Parenteral administration also significantly inhibits gastric acid secretion. In a crossover study involving patients with active or healed duodenal or gastric ulcers, either continuous I.V. infusion of Tagamet (cimetidine) 37.5 mg/hour (900 mg/day) or intermittent injection of Tagamet (cimetidine) 300 mg q6h (1200 mg/day) maintained gastric pH above 4.0 for more than 50% of the time under steady-state conditions.

2) Pepsin: Oral Tagamet (cimetidine) 300 mg reduced total pepsin output as a result of the decrease in volume of gastric juice.

3) Intrinsic Factor: Intrinsic factor secretion was studied with betazole as a stimulant. Oral Tagamet (cimetidine) 300 mg inhibited the rise in intrinsic factor concentration produced by betazole, but some intrinsic factor was secreted at all times.


Lower Esophageal Sphincter Pressure and Gastric Emptying

Tagamet (cimetidine) has no effect on lower esophageal sphincter (LES) pressure or the rate of gastric emptying.


Tagamet (cimetidine) is rapidly absorbed after oral administration and peak levels occur in 45 to 90 minutes. The half-life of Tagamet (cimetidine) is approximately 2 hours. Both oral and parenteral (I.V. or I.M.) administration provide comparable periods of therapeutically effective blood levels; blood concentrations remain above that required to provide 80% inhibition of basal gastric acid secretion for 4 to 5 hours following a dose of 300 mg.

Steady-state blood concentrations of cimetidine with continuous infusion of Tagamet (cimetidine) are determined by the infusion rate and clearance of the drug in the individual patient. In a study of peptic ulcer patients with normal renal function, an infusion rate of 37.5 mg/hour produced average steady-state plasma cimetidine concentrations of about 0.9 mcg/mL. Blood levels with other infusion rates will vary in direct proportion to the infusion rate.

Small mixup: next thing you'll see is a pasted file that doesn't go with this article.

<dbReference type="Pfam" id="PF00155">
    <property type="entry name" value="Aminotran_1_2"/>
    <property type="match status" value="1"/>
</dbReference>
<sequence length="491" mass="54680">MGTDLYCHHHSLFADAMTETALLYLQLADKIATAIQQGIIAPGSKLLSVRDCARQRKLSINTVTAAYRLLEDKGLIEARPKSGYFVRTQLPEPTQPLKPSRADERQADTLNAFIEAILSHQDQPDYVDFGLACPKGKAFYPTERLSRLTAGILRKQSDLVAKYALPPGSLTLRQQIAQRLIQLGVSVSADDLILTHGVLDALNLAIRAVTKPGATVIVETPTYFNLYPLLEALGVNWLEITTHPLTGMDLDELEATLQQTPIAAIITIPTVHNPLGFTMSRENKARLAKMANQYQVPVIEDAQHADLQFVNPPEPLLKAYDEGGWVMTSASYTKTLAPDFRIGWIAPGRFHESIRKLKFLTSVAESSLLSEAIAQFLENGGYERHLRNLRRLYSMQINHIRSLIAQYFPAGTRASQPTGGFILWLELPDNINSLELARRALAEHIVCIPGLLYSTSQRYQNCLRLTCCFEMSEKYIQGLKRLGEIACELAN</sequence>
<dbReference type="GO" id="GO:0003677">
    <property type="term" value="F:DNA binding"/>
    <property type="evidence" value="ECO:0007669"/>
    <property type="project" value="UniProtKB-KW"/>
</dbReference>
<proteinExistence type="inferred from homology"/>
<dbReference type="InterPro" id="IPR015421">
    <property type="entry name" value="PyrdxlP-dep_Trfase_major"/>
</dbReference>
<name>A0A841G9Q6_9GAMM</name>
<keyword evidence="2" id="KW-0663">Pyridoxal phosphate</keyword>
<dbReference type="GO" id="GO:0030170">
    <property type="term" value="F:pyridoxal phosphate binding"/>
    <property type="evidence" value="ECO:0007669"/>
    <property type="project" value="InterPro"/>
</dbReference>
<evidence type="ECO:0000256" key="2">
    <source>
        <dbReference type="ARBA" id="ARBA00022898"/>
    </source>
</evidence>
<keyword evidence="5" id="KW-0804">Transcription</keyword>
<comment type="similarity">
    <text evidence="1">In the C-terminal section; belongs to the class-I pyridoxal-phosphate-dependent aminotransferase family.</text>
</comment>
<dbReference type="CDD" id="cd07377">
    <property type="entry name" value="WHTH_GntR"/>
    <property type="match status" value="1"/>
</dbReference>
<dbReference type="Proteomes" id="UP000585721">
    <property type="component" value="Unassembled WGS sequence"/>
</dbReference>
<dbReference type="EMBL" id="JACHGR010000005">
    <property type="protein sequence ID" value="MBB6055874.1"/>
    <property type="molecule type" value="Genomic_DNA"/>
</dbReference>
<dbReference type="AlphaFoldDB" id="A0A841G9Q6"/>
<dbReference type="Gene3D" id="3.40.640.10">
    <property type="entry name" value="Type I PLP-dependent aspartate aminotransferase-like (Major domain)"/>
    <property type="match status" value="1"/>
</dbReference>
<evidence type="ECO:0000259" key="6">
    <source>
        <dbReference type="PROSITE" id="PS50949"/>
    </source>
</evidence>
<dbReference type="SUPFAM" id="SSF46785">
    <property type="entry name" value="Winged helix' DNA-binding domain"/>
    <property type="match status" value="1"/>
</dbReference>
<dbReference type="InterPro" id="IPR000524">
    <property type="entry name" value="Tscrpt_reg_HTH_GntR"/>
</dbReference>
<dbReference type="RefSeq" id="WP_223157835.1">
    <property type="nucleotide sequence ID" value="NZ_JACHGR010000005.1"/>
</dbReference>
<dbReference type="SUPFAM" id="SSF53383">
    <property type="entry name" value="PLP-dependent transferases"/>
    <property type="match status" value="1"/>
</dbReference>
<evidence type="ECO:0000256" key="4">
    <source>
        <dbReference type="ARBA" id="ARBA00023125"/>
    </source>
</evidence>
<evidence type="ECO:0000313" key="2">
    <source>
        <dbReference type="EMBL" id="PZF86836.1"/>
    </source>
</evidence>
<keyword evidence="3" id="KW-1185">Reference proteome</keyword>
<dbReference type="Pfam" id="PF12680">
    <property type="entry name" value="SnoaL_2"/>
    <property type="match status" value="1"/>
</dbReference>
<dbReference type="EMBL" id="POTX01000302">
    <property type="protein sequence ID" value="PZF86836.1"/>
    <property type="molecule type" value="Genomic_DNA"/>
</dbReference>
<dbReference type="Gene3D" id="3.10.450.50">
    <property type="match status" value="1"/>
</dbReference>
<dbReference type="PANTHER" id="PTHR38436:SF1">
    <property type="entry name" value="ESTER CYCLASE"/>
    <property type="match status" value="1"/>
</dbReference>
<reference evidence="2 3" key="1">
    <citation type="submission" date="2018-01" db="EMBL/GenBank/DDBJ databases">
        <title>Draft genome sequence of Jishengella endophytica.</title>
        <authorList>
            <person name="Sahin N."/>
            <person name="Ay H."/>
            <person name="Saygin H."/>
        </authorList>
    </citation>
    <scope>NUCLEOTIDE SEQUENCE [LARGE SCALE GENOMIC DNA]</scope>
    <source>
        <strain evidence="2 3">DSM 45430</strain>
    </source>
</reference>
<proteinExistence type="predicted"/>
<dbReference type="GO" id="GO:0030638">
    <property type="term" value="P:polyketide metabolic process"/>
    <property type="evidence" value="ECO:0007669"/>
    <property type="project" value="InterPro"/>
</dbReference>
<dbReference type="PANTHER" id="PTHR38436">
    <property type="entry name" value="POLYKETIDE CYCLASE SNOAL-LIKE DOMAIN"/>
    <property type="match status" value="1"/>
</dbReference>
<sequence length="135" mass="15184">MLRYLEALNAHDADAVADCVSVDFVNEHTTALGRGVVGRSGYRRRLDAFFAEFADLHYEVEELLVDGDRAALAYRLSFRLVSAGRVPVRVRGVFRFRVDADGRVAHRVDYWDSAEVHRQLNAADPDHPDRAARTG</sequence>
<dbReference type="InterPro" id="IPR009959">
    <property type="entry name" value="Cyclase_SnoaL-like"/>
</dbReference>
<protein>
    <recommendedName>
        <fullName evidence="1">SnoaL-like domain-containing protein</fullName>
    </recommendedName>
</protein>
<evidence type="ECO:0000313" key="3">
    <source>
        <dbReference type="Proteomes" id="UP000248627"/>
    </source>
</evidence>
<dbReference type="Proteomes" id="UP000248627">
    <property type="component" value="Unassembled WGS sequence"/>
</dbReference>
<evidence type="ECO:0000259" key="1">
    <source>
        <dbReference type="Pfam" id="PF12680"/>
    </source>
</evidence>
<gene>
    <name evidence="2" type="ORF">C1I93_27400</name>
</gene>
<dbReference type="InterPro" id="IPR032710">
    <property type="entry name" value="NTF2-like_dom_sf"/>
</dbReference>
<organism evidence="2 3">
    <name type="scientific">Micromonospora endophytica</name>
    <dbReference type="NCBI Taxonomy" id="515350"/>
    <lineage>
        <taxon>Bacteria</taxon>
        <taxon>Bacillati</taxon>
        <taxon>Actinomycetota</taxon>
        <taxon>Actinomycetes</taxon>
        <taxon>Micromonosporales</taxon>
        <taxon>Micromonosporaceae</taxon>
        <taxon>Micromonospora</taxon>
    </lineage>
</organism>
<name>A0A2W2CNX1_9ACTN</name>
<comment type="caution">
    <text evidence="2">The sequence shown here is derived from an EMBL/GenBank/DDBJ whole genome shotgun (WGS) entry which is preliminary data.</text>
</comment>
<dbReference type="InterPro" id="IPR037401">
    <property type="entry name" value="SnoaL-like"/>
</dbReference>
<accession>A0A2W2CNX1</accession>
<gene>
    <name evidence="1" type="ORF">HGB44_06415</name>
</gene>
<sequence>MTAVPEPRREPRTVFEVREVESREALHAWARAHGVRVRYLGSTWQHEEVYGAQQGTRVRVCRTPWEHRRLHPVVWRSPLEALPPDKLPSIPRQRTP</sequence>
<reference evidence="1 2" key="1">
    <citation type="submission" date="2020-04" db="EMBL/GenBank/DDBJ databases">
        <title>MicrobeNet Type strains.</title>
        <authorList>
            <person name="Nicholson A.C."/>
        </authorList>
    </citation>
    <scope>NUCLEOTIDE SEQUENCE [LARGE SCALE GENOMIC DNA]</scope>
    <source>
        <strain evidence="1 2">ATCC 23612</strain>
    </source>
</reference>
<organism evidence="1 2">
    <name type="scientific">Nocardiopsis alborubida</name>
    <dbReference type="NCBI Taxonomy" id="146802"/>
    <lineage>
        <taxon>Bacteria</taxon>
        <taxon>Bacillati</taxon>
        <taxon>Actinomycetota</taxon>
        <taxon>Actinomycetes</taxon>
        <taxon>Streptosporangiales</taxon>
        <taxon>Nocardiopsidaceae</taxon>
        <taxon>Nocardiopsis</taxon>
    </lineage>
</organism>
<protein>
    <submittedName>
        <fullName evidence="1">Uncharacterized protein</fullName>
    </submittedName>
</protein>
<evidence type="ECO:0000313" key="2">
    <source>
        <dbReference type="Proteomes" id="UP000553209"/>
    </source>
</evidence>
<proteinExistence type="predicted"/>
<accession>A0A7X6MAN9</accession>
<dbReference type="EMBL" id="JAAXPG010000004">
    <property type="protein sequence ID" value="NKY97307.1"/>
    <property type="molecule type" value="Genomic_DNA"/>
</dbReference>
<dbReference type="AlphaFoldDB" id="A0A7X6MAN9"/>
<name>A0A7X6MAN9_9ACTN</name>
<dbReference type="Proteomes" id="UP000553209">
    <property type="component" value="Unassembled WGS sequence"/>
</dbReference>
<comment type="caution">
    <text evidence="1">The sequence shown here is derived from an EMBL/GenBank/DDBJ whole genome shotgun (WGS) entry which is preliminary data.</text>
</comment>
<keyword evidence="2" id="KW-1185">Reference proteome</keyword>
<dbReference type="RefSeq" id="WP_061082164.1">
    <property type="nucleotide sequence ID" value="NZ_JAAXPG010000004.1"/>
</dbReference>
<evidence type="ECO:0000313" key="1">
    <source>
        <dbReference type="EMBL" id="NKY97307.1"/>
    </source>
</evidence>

The principal route of excretion of Tagamet (cimetidine) is the urine. Following parenteral administration, most of the drug is excreted as the parent compound; following oral administration, the drug is more extensively metabolized, the sulfoxide being the major metabolite. Following a single oral dose, 48% of the drug is recovered from the urine after 24 hours as the parent compound. Following I.V. or I.M. administration, approximately 75% of the drug is recovered from the urine after 24 hours as the parent compound.


Duodenal Ulcer

Tagamet (cimetidine) has been shown to be effective in the treatment of active duodenal ulcer and, at reduced dosage, in maintenance therapy following healing of active ulcers.

Active Duodenal Ulcer: Tagamet (cimetidine) accelerates the rate of duodenal ulcer healing. Healing rates reported in U.S. and foreign controlled trials with Tagamet (cimetidine) are summarized below, beginning with the regimen providing the lowest nocturnal dose.

Duodenal Ulcer Healing Rates with Various Tagamet Dosage Regimens*


300 mg q.i.d.

400 mg b.i.d.